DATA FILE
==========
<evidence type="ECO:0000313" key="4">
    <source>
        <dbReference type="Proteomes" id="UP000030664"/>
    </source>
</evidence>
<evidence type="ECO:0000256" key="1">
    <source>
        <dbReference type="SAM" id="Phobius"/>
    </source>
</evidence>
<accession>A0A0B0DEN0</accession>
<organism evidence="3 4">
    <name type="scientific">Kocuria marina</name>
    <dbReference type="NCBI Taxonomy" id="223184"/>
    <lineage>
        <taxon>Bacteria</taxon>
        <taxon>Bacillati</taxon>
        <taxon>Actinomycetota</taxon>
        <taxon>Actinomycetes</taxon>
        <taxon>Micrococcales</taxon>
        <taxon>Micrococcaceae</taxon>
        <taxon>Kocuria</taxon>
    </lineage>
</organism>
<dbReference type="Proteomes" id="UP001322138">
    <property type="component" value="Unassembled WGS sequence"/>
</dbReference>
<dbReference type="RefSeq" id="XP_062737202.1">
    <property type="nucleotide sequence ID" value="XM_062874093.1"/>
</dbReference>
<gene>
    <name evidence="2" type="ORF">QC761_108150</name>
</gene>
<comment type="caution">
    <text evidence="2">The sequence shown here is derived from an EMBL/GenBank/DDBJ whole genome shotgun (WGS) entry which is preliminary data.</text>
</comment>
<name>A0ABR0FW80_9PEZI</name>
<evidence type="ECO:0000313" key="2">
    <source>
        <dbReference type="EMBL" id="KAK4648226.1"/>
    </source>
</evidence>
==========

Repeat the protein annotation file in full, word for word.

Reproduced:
<evidence type="ECO:0000313" key="4">
    <source>
        <dbReference type="Proteomes" id="UP000030664"/>
    </source>
</evidence>
<evidence type="ECO:0000256" key="1">
    <source>
        <dbReference type="SAM" id="Phobius"/>
    </source>
</evidence>
<accession>A0A0B0DEN0</accession>
<organism evidence="3 4">
    <name type="scientific">Kocuria marina</name>
    <dbReference type="NCBI Taxonomy" id="223184"/>
    <lineage>
        <taxon>Bacteria</taxon>
        <taxon>Bacillati</taxon>
        <taxon>Actinomycetota</taxon>
        <taxon>Actinomycetes</taxon>
        <taxon>Micrococcales</taxon>
        <taxon>Micrococcaceae</taxon>
        <taxon>Kocuria</taxon>
    </lineage>
</organism>
<dbReference type="Proteomes" id="UP001322138">
    <property type="component" value="Unassembled WGS sequence"/>
</dbReference>
<dbReference type="RefSeq" id="XP_062737202.1">
    <property type="nucleotide sequence ID" value="XM_062874093.1"/>
</dbReference>
<gene>
    <name evidence="2" type="ORF">QC761_108150</name>
</gene>
<comment type="caution">
    <text evidence="2">The sequence shown here is derived from an EMBL/GenBank/DDBJ whole genome shotgun (WGS) entry which is preliminary data.</text>
</comment>
<name>A0ABR0FW80_9PEZI</name>
<evidence type="ECO:0000313" key="2">
    <source>
        <dbReference type="EMBL" id="KAK4648226.1"/>
    </source>
</evidence>